Uninstall iTunes completely and then reinstall a new copy

Starting over with a fresh copy of Apple's media-player software requires uninstalling several programs besides iTunes itself.

Congratulations. iTunes has been successfully installed on your computer.
Screenshot by Dennis O'Reilly/CNET

Last week I started wondering whether there was a mini-epidemic of faltering iTunes installations. Three times in quick succession someone contacted me asking the same question: how to uninstall iTunes and their entire media library so they could reinstall the program as if for the first time.

They all used Windows' Control Panel to uninstall iTunes, and the program appeared to be deleted, but when they installed a new copy, their old library was still in place.

Wiping out all traces of iTunes in anticipation of creating a completely new media library isn't so simple. It requires removing several other Apple programs in a particular order. The whole process took me about 30 minutes to complete on a Windows 7 PC that stored a media library of about 2,500 songs.

Uninstalling iTunes is only the beginning
The instructions on the Apple Support site for removing and reinstalling iTunes on a PC running Windows 7 or Windows 8 exclude one other Apple program you have to uninstall: iCloud. (Apple Support also explains iTunes removal for Windows XP.)

It's even trickier to uninstall iTunes on Mac OS X. A 16-step tutorial on iClarified explains the process, but as the comments following the tutorial indicate, some iTunes vestiges may remain after you complete the steps.

If you're unable to have an iOS device recognized by iTunes, Apple recommends removing and reinstalling the Apple Mobile Device Service, as explained on the Apple Support site.

Since all three of the people who contacted me about refreshing iTunes run the program on Windows PCs, that's the platform I'll focus on here.

Wholesale Apple software removal
Start by opening the Uninstall/Change option in the Programs and Features Control Panel applet. A fast way to access the option is to press the Windows key plus E, which opens a File Explorer window with "Uninstall or change a program" at the top.

Apple Support identifies five programs that need to be removed in the following sequence:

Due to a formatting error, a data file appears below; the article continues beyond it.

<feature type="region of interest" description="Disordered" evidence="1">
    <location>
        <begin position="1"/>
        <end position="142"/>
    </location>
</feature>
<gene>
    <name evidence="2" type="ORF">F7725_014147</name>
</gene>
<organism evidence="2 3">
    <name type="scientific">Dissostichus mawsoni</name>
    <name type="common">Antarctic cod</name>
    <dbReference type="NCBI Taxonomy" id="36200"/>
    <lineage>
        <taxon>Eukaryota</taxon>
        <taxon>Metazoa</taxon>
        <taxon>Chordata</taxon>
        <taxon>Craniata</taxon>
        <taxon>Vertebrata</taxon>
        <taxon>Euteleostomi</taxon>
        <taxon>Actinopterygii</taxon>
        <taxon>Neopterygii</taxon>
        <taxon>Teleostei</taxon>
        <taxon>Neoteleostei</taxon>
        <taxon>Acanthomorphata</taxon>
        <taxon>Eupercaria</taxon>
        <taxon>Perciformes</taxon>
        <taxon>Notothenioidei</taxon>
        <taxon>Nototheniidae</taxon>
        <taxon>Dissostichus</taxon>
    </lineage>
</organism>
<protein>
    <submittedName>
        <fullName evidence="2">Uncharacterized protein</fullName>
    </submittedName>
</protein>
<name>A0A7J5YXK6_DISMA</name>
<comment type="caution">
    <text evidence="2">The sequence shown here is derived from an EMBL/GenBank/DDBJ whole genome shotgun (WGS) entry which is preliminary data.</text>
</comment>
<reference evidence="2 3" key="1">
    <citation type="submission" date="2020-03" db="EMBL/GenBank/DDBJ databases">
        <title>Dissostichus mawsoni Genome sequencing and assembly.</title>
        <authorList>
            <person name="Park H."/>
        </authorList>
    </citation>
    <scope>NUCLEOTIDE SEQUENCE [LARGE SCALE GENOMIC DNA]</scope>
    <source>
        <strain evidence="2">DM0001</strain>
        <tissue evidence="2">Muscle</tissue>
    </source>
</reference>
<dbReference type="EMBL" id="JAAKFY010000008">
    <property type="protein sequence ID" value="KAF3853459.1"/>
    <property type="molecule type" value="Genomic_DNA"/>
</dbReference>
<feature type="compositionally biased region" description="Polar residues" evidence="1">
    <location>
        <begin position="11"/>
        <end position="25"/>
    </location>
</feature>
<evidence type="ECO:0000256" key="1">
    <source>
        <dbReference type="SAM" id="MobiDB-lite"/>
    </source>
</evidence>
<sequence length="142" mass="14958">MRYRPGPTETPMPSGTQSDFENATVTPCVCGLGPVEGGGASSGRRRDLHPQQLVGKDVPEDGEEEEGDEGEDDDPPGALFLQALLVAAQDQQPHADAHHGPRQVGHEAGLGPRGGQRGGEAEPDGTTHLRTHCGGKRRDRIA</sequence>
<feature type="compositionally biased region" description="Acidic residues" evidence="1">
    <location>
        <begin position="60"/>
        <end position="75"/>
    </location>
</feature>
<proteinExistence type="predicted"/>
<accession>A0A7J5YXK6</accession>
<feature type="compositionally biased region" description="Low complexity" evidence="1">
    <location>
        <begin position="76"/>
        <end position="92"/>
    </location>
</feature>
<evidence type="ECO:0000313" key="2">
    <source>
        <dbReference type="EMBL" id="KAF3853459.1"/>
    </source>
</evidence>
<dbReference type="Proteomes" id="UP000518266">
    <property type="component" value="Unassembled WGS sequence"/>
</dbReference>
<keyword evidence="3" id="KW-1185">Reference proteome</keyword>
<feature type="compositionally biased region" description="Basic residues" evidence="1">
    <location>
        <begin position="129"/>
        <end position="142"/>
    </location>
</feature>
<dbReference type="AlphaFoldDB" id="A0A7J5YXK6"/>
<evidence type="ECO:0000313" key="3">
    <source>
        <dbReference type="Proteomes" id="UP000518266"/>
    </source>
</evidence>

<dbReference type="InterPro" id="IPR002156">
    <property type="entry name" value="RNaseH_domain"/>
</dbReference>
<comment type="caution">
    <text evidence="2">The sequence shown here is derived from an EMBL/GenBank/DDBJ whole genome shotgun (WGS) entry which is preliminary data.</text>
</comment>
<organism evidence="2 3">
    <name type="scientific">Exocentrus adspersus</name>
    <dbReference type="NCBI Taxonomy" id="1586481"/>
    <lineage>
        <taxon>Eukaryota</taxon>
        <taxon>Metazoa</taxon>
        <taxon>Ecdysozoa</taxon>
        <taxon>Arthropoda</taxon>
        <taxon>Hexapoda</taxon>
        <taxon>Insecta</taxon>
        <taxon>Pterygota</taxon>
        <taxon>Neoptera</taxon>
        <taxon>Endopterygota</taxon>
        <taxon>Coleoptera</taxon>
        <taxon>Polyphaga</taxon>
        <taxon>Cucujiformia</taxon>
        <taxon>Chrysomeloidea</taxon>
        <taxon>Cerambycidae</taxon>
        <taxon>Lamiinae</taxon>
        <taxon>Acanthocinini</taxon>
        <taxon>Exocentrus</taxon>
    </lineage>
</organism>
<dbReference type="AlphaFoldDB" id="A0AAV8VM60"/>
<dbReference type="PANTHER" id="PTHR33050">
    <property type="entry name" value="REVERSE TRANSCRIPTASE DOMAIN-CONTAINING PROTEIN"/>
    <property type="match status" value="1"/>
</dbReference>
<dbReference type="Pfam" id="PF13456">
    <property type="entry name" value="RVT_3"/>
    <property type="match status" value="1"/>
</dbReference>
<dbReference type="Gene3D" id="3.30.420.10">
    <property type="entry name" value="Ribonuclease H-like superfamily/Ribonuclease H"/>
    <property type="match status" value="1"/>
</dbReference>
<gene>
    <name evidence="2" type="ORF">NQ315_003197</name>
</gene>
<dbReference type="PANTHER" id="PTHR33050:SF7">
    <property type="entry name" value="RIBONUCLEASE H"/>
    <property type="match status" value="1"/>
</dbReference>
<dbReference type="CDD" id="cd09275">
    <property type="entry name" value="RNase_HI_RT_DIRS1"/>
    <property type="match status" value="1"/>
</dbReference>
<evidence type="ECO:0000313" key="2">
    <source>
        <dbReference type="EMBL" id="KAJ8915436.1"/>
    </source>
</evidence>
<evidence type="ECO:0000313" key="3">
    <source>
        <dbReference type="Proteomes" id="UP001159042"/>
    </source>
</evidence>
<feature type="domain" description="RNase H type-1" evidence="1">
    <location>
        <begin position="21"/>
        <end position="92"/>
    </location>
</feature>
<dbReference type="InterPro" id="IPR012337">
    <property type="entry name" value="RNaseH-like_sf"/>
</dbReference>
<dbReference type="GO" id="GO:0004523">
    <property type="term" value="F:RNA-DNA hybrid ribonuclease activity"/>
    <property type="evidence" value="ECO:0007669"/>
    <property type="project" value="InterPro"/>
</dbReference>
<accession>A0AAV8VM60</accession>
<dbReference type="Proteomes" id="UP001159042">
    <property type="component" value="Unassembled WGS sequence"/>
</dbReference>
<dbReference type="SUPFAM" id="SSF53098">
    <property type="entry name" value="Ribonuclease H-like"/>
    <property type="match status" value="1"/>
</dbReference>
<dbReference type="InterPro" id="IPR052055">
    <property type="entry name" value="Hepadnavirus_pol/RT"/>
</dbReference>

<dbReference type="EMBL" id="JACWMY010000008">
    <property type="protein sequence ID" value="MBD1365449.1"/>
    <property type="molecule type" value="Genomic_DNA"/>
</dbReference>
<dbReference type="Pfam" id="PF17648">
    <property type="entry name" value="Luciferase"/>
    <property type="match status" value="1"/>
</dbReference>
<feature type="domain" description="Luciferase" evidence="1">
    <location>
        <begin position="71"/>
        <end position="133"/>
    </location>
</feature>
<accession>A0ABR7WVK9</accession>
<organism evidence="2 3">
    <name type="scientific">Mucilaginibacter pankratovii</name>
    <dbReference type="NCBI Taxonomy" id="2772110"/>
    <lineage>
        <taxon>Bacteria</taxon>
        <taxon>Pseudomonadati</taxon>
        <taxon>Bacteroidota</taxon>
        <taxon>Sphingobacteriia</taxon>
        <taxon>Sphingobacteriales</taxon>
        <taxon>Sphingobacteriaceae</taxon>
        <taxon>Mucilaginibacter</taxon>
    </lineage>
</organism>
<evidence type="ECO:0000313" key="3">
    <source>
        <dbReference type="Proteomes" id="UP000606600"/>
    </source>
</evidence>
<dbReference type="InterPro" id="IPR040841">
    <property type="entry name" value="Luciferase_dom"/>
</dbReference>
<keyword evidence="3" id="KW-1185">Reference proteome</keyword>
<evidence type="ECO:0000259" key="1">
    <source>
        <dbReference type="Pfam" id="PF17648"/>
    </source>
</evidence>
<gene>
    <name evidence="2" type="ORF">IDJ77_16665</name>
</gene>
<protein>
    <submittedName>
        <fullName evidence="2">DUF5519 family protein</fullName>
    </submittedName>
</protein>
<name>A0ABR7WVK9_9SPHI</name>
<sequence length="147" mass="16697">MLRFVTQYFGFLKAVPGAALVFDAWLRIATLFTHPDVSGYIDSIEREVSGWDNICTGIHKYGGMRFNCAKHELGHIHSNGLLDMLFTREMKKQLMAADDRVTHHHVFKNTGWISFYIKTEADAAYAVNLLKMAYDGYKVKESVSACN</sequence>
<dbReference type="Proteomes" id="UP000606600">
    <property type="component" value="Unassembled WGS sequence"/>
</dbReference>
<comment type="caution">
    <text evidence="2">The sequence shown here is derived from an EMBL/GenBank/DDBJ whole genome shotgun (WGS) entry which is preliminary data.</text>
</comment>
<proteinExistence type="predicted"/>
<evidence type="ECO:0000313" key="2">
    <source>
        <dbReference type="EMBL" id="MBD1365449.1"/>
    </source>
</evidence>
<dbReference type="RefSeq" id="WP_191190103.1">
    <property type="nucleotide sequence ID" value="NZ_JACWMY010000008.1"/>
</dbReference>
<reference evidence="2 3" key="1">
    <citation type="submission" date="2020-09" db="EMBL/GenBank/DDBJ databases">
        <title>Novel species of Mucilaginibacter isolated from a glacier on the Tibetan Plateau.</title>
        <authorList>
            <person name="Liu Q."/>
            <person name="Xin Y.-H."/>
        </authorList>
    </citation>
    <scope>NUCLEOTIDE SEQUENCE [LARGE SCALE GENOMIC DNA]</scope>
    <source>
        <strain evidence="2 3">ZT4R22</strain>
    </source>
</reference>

iTunes
Apple Software Update
Apple Mobile Device Support
Bonjour
Apple Application Support

When I tested the instructions, I also had to uninstall the iCloud Control Panel (which is listed simply as "iCloud" in Programs and Features).

Windows Programs and Features uninstall confirmation
iTunes is only the first of several Apple programs that must be removed to replace the media player with an all-new installation. Screenshot by Dennis O'Reilly/CNET

After uninstalling the six Apple programs, restart the PC and make sure the following folders have been deleted (if they're still around, delete them):

C:\Program Files\Bonjour
C:\Program Files\Common Files\Apple\
C:\Program Files\iTunes\
C:\Program Files\iPod\

Note that in 64-bit versions of Windows, the root folders are named "\Program files (x86)".

Once you've confirmed that the folders are deleted, restart the PC and then install the latest version of iTunes.

In my new iTunes installation some ghost entries remained: selecting an entry generated a "can't find the file" error. To get rid of the phantom tracks, I pressed Ctrl-A to highlight all the entries and then pressed Delete.

About the author

    Dennis O'Reilly began writing about workplace technology as an editor for Ziff-Davis' Computer Select, back when CDs were new-fangled, and IBM's PC XT was wowing the crowds at Comdex. He spent more than seven years running PC World's award-winning Here's How section, beginning in 2000. O'Reilly has written about everything from web search to PC security to Microsoft Excel customizations. Along with designing, building, and managing several different web sites, Dennis created the Travel Reference Library, a database of travel guidebook reviews that was converted to the web in 1996 and operated through 2000.

     

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